Chinese Deity Guardians


The Chinese have a variety of deity guardians to protect them from harm. Some of these guardians are incredibly fearsome. Yu Lei, for instance, was known to protect doors from thieves. His brother Shen Tu was also feared. These guardians were painted on the thresholds of doors.

Qin Shubao

Qin Shubao is one of the guardian deities of the Chinese emperors. The story tells of a fierce warrior who volunteered to guard the gates of the palace at night. He also fought alongside another warrior who was used to scare away ghosts. The emperors of the Tang dynasty honoured these figures and commissioned paintings of them. They are also depicted in a statue which was erected in the palace.

The story behind Qin Shubao is well known. He was one of the guardians of the Chinese army during the Sixth Century. In his time, he led an elite group to defeat five times larger rebel forces. After the battle, he was honored with a promotion to the rank of commander.

The doorway guardians in Chinese culture were known as “Menshen” or “Gods of Peaceful Sleep.” The concept dates back to the early Tang Dynasty (618-901 CE). Taizong, an emperor in the Tang Dynasty, was suffering from severe nightmares. He blamed his nightmares on evil spirits. Putting two trustworthy guards outside the doorway helped Taizong sleep better.

The first day of autumn is considered the most auspicious day of the year in China. Several deities are associated with this day. In addition to Guanyin, there is Chang’e, the goddess of the moon. This goddess was also a patron of fishermen and sailors. She is also one of the most popular deities in the country. She is revered by both men and women alike.

Historically, Chinese people have worshipped many different gods. Some of these gods developed later than others, but each of them is very important to the Chinese people.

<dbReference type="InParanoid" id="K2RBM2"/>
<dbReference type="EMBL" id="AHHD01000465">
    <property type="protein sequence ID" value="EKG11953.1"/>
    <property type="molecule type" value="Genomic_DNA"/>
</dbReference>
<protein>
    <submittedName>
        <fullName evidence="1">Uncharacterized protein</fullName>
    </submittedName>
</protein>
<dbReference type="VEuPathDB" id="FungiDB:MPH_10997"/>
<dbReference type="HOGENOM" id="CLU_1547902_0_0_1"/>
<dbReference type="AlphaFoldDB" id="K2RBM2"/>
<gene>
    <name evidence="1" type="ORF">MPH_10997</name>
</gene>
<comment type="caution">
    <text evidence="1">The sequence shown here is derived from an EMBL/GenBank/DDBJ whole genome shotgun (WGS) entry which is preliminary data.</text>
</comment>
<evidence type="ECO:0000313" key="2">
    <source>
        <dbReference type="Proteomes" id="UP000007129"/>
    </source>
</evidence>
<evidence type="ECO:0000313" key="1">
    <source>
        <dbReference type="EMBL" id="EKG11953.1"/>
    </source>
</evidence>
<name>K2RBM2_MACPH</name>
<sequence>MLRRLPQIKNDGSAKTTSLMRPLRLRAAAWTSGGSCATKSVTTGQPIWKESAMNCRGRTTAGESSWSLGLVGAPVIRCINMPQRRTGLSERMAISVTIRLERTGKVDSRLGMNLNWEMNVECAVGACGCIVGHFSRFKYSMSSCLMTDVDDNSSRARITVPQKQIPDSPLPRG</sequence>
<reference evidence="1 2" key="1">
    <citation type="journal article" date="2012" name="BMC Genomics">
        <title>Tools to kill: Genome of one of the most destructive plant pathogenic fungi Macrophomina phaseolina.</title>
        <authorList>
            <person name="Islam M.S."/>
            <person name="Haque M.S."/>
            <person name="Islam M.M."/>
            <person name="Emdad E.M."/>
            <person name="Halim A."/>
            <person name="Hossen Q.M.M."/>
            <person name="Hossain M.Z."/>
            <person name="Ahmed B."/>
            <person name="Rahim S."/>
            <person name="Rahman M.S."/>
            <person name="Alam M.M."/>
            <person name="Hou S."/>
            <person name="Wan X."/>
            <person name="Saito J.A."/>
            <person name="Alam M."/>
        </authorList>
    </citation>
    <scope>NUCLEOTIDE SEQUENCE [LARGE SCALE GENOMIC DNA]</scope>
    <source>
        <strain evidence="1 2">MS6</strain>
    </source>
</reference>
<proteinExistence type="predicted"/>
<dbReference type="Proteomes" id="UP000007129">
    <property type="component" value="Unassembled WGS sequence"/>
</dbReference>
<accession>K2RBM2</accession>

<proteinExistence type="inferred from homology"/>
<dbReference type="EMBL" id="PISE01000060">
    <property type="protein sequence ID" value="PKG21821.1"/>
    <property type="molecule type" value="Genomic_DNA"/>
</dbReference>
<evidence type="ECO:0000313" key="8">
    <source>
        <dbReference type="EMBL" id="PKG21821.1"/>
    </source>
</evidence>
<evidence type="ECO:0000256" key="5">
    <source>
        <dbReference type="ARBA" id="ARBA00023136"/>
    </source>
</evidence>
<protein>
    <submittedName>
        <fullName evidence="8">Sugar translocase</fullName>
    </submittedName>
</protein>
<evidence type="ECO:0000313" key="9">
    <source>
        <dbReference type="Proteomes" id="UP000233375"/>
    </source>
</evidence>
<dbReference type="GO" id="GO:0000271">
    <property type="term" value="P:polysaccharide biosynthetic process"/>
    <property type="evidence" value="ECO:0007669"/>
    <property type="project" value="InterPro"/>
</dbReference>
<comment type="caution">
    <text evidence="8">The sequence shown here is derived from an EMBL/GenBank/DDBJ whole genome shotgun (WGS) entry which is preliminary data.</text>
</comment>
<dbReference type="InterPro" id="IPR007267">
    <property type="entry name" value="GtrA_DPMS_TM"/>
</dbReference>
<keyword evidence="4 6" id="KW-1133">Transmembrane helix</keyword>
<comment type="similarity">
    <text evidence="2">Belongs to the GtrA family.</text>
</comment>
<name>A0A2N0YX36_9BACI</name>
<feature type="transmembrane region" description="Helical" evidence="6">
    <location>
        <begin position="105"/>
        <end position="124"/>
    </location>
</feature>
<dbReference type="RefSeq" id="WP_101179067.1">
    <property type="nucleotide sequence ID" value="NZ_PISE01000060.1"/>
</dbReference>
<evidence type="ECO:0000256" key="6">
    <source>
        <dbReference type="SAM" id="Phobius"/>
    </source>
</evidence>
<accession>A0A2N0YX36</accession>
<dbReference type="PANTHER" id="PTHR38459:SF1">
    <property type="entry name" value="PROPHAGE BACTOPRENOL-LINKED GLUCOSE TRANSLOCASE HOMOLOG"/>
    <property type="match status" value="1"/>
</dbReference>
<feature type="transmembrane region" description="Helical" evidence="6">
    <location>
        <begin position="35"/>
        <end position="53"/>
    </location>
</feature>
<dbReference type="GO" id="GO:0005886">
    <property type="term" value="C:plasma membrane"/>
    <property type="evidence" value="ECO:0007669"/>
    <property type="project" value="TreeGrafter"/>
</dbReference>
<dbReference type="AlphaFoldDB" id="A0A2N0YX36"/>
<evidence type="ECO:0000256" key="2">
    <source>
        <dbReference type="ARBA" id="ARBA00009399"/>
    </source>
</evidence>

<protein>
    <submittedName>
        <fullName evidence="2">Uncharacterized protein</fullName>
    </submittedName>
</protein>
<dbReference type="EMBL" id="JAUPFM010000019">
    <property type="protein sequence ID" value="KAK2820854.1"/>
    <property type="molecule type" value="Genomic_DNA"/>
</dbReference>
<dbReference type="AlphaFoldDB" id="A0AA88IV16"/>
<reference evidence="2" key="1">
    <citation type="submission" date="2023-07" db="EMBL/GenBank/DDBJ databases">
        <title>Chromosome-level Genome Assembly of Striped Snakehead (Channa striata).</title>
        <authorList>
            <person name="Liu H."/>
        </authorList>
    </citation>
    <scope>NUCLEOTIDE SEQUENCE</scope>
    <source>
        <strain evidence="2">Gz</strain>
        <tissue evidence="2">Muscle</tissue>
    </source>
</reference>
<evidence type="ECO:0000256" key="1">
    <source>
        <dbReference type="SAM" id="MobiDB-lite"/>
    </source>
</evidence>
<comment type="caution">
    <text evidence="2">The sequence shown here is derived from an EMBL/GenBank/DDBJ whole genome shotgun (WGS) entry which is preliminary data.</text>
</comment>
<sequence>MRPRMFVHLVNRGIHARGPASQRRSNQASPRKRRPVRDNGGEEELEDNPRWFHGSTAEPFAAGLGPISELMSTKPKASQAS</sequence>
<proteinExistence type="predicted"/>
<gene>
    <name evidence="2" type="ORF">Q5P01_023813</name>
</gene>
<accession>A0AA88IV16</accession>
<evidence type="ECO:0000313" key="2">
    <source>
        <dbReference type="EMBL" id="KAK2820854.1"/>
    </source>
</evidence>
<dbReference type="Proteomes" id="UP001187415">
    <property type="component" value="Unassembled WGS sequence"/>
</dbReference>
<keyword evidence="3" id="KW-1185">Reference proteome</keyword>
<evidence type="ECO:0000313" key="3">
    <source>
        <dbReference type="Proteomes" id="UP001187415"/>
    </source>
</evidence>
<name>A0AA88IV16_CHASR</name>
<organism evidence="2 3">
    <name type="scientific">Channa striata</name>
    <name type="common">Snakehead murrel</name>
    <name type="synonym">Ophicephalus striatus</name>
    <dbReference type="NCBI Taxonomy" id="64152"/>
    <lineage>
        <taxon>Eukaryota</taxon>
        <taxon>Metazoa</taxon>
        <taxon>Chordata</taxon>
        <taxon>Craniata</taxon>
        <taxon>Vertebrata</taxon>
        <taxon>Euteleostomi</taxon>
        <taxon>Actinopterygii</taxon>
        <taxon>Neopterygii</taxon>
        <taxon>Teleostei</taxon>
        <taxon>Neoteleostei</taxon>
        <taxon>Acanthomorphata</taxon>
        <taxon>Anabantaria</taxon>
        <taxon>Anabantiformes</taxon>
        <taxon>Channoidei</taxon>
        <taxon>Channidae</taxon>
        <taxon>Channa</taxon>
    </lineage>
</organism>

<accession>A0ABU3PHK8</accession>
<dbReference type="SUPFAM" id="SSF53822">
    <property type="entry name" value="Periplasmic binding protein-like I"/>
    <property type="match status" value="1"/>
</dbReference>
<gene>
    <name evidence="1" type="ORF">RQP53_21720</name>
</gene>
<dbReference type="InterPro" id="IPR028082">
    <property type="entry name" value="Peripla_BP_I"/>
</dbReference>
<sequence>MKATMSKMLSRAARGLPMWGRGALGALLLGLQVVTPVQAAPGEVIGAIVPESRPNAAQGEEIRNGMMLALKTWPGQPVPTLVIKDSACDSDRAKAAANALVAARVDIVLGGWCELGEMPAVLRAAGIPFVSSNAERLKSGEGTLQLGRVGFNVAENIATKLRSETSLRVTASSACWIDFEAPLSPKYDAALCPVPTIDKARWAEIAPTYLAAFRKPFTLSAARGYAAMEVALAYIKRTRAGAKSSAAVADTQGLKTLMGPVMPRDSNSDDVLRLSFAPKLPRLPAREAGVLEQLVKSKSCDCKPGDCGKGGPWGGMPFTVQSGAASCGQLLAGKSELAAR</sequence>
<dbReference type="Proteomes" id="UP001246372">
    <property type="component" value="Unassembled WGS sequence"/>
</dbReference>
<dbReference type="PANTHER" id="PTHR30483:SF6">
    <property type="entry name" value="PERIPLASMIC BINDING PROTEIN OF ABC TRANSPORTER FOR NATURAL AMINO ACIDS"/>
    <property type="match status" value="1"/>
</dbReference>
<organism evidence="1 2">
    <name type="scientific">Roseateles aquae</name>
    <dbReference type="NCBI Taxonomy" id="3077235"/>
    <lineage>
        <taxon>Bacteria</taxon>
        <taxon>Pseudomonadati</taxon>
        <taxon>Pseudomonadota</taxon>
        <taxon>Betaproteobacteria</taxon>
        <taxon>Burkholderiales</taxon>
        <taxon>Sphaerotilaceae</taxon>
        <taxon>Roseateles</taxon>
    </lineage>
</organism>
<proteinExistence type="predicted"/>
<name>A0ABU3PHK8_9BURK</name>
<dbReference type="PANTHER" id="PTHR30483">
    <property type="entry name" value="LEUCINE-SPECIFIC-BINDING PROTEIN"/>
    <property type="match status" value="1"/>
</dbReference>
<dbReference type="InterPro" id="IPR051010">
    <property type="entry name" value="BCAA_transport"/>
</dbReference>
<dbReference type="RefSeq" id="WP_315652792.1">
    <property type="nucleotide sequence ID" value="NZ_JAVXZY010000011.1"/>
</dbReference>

Yuchi Gong

Yuchi Gong, Chinese deity guardian, was a famous emperor’s guardian. During the Tang dynasty, these deity guardians stood guard outside the Emperor’s bedroom door. According to legend, they slept soundly and did not disturb the Emperor’s dreams. They were portrayed in paintings that were hung outside the Emperor’s room.

The first depiction of Yuchi Gong is in the Liji (1591-1634), a work of religious art that shows the deity on a giant rooster. It is believed that he grants wishes and expels inauspicious men. In addition, the deity is also represented by three citrons, which represent three successive firsts.

The worship of door gods is a time-honored tradition in China. The first two door gods were Shen Tu and Yu Lei. Later generations adopted the images of heroic generals as door gods. Yuchi Jingde and Qin Qiong are two such examples.

In ancient times, door gods were used as doorway guardians to guard buildings and prevent evil spirits from entering. They were first created by Emperor Taizong and two loyal generals. These deity guardians are now widely used in Chinese architecture and design. They are believed to protect the building’s occupants from harmful influences and to attract positive energy.

Scholars have not been able to positively identify the twelve deities. Some suggest they represent the six ding or six jia combinations of the Celestial Stems. The passage can be found in the Gan chu sui shi ji 23b. There are also some reproductions of the painting available in Wang Shucun’s Zhongguo min nian hua shi tu lu (Wu Daozi’s Legacy).

The Yuchi Gong, also known as door gods, are a part of Chinese mythology. The gods were often painted on doorways, barring the passage of evil spirits. Door deities are usually painted in pairs. Several dozens of deities are worshipped in Chinese culture, including those from Taoism and Buddhism.